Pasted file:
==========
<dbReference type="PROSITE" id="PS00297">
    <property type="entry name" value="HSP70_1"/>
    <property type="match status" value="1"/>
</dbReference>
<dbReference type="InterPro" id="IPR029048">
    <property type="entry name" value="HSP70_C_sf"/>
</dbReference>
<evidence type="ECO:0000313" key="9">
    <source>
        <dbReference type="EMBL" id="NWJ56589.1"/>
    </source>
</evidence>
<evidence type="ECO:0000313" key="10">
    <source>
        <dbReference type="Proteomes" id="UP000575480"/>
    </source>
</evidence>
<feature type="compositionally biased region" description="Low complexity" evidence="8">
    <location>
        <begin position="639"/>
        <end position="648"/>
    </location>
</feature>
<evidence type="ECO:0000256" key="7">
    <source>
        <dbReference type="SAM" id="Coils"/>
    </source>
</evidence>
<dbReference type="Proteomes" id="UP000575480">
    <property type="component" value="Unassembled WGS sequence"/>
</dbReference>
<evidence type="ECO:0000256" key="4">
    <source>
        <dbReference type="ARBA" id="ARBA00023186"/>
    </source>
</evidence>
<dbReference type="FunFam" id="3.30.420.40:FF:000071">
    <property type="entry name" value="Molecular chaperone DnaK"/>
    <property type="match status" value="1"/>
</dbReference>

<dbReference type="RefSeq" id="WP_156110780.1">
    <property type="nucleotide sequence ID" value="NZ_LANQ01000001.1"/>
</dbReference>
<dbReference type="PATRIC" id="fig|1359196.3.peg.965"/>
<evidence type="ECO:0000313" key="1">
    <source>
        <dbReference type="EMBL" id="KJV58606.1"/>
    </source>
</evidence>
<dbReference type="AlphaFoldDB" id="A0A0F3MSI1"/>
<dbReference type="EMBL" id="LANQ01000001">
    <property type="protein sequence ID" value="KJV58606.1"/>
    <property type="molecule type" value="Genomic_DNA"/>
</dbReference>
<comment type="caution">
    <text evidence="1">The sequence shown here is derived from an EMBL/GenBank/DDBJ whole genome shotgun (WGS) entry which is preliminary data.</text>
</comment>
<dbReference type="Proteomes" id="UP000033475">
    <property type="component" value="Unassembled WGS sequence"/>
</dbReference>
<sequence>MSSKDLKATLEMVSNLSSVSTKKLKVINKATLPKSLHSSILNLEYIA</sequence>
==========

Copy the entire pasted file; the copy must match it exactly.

<dbReference type="PROSITE" id="PS00297">
    <property type="entry name" value="HSP70_1"/>
    <property type="match status" value="1"/>
</dbReference>
<dbReference type="InterPro" id="IPR029048">
    <property type="entry name" value="HSP70_C_sf"/>
</dbReference>
<evidence type="ECO:0000313" key="9">
    <source>
        <dbReference type="EMBL" id="NWJ56589.1"/>
    </source>
</evidence>
<evidence type="ECO:0000313" key="10">
    <source>
        <dbReference type="Proteomes" id="UP000575480"/>
    </source>
</evidence>
<feature type="compositionally biased region" description="Low complexity" evidence="8">
    <location>
        <begin position="639"/>
        <end position="648"/>
    </location>
</feature>
<evidence type="ECO:0000256" key="7">
    <source>
        <dbReference type="SAM" id="Coils"/>
    </source>
</evidence>
<dbReference type="Proteomes" id="UP000575480">
    <property type="component" value="Unassembled WGS sequence"/>
</dbReference>
<evidence type="ECO:0000256" key="4">
    <source>
        <dbReference type="ARBA" id="ARBA00023186"/>
    </source>
</evidence>
<dbReference type="FunFam" id="3.30.420.40:FF:000071">
    <property type="entry name" value="Molecular chaperone DnaK"/>
    <property type="match status" value="1"/>
</dbReference>

<dbReference type="RefSeq" id="WP_156110780.1">
    <property type="nucleotide sequence ID" value="NZ_LANQ01000001.1"/>
</dbReference>
<dbReference type="PATRIC" id="fig|1359196.3.peg.965"/>
<evidence type="ECO:0000313" key="1">
    <source>
        <dbReference type="EMBL" id="KJV58606.1"/>
    </source>
</evidence>
<dbReference type="AlphaFoldDB" id="A0A0F3MSI1"/>
<dbReference type="EMBL" id="LANQ01000001">
    <property type="protein sequence ID" value="KJV58606.1"/>
    <property type="molecule type" value="Genomic_DNA"/>
</dbReference>
<comment type="caution">
    <text evidence="1">The sequence shown here is derived from an EMBL/GenBank/DDBJ whole genome shotgun (WGS) entry which is preliminary data.</text>
</comment>
<dbReference type="Proteomes" id="UP000033475">
    <property type="component" value="Unassembled WGS sequence"/>
</dbReference>
<sequence>MSSKDLKATLEMVSNLSSVSTKKLKVINKATLPKSLHSSILNLEYIA</sequence>